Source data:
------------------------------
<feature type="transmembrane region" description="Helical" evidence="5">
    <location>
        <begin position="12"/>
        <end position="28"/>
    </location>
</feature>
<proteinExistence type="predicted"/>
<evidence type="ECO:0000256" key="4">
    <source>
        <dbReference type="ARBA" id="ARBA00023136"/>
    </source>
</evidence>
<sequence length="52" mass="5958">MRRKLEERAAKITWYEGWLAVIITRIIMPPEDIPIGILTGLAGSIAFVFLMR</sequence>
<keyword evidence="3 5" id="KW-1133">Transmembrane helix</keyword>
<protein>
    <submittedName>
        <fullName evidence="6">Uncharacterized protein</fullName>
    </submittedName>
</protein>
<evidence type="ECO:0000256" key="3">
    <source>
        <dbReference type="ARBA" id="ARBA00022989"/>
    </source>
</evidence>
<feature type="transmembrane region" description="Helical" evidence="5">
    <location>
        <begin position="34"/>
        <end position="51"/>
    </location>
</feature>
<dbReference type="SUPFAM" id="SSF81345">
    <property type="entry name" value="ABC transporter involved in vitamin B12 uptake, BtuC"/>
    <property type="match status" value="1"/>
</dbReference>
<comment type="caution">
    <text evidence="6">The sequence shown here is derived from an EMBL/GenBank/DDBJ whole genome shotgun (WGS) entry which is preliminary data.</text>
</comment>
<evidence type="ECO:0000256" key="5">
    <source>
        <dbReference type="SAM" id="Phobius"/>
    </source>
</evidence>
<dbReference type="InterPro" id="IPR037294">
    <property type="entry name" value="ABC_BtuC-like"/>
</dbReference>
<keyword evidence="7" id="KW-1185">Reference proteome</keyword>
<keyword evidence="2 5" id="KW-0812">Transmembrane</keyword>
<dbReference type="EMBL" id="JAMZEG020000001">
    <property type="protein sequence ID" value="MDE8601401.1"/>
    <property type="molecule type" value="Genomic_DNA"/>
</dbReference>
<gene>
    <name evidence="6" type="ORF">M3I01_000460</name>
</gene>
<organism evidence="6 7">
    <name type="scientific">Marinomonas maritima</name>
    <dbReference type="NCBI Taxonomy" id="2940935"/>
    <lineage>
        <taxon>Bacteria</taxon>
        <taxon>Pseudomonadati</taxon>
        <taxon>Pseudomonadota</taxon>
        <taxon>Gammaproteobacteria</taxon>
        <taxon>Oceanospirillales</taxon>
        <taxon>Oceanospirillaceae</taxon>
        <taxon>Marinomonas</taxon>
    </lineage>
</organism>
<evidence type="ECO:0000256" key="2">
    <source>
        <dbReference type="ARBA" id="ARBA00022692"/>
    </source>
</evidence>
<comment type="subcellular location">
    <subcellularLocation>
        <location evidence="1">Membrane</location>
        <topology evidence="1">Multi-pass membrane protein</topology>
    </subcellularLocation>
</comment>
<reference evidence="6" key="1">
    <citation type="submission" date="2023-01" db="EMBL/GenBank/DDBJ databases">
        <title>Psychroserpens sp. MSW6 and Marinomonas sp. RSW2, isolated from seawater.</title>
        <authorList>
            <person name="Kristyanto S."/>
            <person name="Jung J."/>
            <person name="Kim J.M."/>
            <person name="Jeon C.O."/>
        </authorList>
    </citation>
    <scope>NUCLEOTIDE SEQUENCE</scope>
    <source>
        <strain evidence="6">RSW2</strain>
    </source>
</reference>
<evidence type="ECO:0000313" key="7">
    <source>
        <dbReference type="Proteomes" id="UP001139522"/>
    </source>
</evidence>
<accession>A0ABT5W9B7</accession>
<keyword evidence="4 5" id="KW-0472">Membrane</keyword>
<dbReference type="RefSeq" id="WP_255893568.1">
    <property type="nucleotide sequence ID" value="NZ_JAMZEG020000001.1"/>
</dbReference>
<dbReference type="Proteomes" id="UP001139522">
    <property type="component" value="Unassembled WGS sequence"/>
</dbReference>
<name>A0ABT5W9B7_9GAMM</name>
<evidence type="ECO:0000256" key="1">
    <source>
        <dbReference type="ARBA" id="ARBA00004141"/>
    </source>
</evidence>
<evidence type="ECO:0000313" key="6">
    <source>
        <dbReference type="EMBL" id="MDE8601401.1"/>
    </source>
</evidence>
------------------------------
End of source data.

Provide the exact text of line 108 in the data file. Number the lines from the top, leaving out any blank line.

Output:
<evidence type="ECO:0000256" key="1">